El Campamento bristles with heroin needles.
They're buried in the dirt, decade after decade of them, embedded in layers of mud and rock like geologic strata telling the story of the doomed.
They are carried casually by the hollow-eyed, frenetic drug users who live here beside the Conrail tracks in Fairhill, tucked behind people's ears or slid into back pockets for use later - but not much later.
They are, ultimately, plunged into necks, arms, and the skin between toes, the daggers delivering chemical assurances of bliss in seven seconds.
Needles help the people who are condemned to live here survive. Needles maintain order in a hive of 75 to 120 homeless people who once didn't need the heroin, but now don't even pretend it isn't their salvation.
"I fix, I get well," said Victor Alvarado, 49, who has lived here on and off for more than 20 years. Neither Alvarado nor anyone else in the city seems to know exactly how long the camp has been here.
Addicted to cocaine and heroin in Juana Diaz, Puerto Rico, Alvarado was sent to an Olney recovery house by his mother. Her minister had urged his journey, promising a Pennsylvania paradise where dope hunger is erased. The island-to-mainland escape route is known as Air Bridge.
"My mom was illiterate, a house cleaner, but they painted a picture for her," said Alvarado, whose wide eyes and easy smile make him seem healthier than most of the others down here.
When Alvarado got to Olney, he found no treatment, just accusations of moral weakness and grubbing for his monthly food-stamp allotment.
"I was their whore," Alvarado said. "So I came here. Isn't it terrible? Isn't it inhumane?"
Alvarado's mother visited him in the camp once, spending precious maid money to fly.
"What do you live in a tent for?" Alvarado's mother asked, crying.
"She went back to Puerto Rico, and I found out she died after she saw me," he said. "It killed her spirit to find out what happened to me. She died saying to herself, 'They really left my boy in the street.' "
Nobody makes you take heroin. Everyone here knows that. But for some reason you do, and then, if you're especially unlucky, you wind up in the pit of El Campamento.
The camp has had unofficial mayors who tell newcomers how to behave, where to go to the bathroom, and how many minutes after midnight the nearby Dunkin' Donuts puts plastic bags of unsold doughnuts in the Dumpster - clean bags, because the manager knows people here are hungry.
The camp also features checkpoints manned by sergeants-at-arms who inform trespassers that getting poked by an HIV-positive man with a needle is no easy problem to overcome.
That doesn't always stop neighborhood kids, though, who sometimes go wilding through the camp, punching out junkies.
In the mornings, day-trippers flock to the little village, many of them suburbanites who show up to use and run. Relaxed as an Acme shopper one recent afternoon, a white middle-aged woman injects her neck with product as she endlessly praises her Latino son-in-law - a "good man, a good father" - as a thick syrup of blood leaks from beneath her ear onto her chest.
The great bulk of narcotics buyers throughout Kensington and Fairhill are "Caucasians from the suburbs," said Capt. Michael Cram of the 25th Police District in Kensington. "You stand on the corner, and you see the white people come in, man, en masse."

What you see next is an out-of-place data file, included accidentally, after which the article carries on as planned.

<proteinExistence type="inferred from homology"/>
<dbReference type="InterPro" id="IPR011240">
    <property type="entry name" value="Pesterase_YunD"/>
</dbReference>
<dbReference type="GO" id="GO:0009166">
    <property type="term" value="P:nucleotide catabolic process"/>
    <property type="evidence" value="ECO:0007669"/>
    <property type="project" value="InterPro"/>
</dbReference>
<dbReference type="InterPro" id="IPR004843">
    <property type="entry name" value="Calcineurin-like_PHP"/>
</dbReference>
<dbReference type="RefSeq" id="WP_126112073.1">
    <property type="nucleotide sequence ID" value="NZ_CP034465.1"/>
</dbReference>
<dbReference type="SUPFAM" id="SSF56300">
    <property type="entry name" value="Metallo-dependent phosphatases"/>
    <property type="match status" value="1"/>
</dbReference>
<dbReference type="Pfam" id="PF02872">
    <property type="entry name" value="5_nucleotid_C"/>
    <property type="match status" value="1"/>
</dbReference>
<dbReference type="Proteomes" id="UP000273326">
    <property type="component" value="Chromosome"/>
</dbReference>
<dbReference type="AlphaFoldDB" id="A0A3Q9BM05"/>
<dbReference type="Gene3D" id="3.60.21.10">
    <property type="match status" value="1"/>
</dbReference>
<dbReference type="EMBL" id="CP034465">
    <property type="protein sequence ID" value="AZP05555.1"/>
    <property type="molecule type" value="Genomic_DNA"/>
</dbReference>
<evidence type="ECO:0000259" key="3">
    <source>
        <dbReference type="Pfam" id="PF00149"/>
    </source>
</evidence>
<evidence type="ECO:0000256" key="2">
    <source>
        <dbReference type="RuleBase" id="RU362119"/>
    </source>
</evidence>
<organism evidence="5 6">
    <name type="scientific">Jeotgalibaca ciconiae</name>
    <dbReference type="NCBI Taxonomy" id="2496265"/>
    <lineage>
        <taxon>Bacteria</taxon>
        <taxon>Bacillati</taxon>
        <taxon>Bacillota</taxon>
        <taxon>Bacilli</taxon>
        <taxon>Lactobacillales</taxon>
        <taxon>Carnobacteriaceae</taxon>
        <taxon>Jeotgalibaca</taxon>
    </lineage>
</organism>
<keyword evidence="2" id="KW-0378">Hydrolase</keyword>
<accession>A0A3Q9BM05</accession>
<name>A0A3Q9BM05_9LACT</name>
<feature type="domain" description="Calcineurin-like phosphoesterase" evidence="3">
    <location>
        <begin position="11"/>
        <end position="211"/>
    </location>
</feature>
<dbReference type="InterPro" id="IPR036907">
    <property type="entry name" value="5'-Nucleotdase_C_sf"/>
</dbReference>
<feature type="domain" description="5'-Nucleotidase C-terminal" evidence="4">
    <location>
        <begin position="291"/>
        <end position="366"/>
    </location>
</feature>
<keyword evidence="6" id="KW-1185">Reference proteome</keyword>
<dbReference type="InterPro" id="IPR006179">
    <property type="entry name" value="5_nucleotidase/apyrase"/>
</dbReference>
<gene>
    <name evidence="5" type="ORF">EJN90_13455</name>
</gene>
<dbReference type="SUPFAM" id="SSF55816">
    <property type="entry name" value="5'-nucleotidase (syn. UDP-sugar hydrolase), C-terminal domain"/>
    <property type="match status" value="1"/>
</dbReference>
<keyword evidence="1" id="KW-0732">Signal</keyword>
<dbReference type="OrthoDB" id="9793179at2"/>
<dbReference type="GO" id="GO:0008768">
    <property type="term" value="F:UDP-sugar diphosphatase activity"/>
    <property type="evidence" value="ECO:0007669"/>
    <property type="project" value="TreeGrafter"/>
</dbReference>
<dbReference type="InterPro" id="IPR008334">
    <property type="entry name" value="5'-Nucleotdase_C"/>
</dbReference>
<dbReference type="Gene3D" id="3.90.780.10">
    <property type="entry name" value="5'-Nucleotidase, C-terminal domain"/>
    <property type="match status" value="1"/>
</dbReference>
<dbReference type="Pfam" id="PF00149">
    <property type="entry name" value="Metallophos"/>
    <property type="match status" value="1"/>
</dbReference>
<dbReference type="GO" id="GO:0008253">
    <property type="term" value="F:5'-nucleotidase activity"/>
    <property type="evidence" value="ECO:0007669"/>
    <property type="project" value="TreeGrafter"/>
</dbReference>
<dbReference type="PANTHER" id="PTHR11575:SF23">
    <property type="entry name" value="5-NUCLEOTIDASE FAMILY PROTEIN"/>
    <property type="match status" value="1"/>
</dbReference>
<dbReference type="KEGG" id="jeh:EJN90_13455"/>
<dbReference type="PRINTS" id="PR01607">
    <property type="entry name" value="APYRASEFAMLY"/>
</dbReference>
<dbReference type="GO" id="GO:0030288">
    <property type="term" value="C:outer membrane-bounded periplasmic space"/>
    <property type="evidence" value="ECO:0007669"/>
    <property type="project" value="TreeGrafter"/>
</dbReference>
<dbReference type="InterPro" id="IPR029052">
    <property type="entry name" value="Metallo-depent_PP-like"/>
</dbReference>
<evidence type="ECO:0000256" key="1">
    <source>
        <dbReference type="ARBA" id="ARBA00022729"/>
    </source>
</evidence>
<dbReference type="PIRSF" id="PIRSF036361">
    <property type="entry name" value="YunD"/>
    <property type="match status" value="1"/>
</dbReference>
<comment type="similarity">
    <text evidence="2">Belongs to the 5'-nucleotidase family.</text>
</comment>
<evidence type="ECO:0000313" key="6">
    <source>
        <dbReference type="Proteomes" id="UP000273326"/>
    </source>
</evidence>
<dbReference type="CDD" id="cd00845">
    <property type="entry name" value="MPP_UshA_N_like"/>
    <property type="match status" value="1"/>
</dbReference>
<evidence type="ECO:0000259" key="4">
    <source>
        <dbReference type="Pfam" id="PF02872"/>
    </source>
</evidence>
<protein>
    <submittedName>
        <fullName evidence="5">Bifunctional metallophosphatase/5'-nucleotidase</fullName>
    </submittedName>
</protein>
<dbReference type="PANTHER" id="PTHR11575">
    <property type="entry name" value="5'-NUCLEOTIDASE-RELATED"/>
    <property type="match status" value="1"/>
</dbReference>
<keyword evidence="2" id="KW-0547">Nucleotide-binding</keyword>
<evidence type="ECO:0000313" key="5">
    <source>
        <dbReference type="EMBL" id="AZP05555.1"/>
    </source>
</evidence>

In the camp, a massive pile of garbage sits at a main entrance behind garages near Second and Indiana Streets.The stink is overpowering.
Walk the main dirt path, pitched downward toward the railroad tracks, and what you see first is a stained and dented living-room end table, surrounded by three mismatched chairs. Empty packages of needles sit on top of the table. It looks as if a meeting had been quickly called, then adjourned after the needles were unwrapped and the topic of the day - the topic of every day - was discussed.
Nearby, a once-white teddy bear hangs twisting from a tree, the words "I love you" written in a red heart stitched to its chest.
Men and women sleep under tarps and plastic between pallets tied together with extension cords and wires that form rudimentary walls. Several people huddle under a Conrail bridge - the entire camp is sometimes referred to as "under the bridge" - or beneath scrawny weed trees that defy nature by living. One imagines their root systems nurtured by an aquifer of heroin that has bloomed from the drips and oozings of all those buried needles.
As awful as it is here, it's actually more appealing than many of the unregulated programs in recovery houses to which Puerto Rican addicts were sent via Air Bridge, said Juan Aponte, a Pentecostal minister from Kensington who sometimes hauls water and other necessities to people in the camp.
"They would rather eat trash by the tracks than be in those places," said Aponte, who likens Air Bridge to the Cuban boat lift in 1980, when Fidel Castro shipped people from jails and mental-health facilities to Miami.
"Except," Aponte added, "it's ministers who do Air Bridge using God's name."
At various times, the city has tried to fix this place. On Saturday, several agencies were to meet with Joanna Otero-Cruz, deputy managing director of community services, to hash out what needs to be done - a long list.
Change can't come soon enough, said Maria Gonzalez, president of HACE, a social-service agency in Frankford.
The camp "is a human dumping problem," she said. "And it's an environmental health issue we can no long allow to continue: there's contamination from the trains, there's human waste, possibly even human remains of people who died there that we never knew.
"And then there are all those needles."
What, she asked, can be done about all those needles?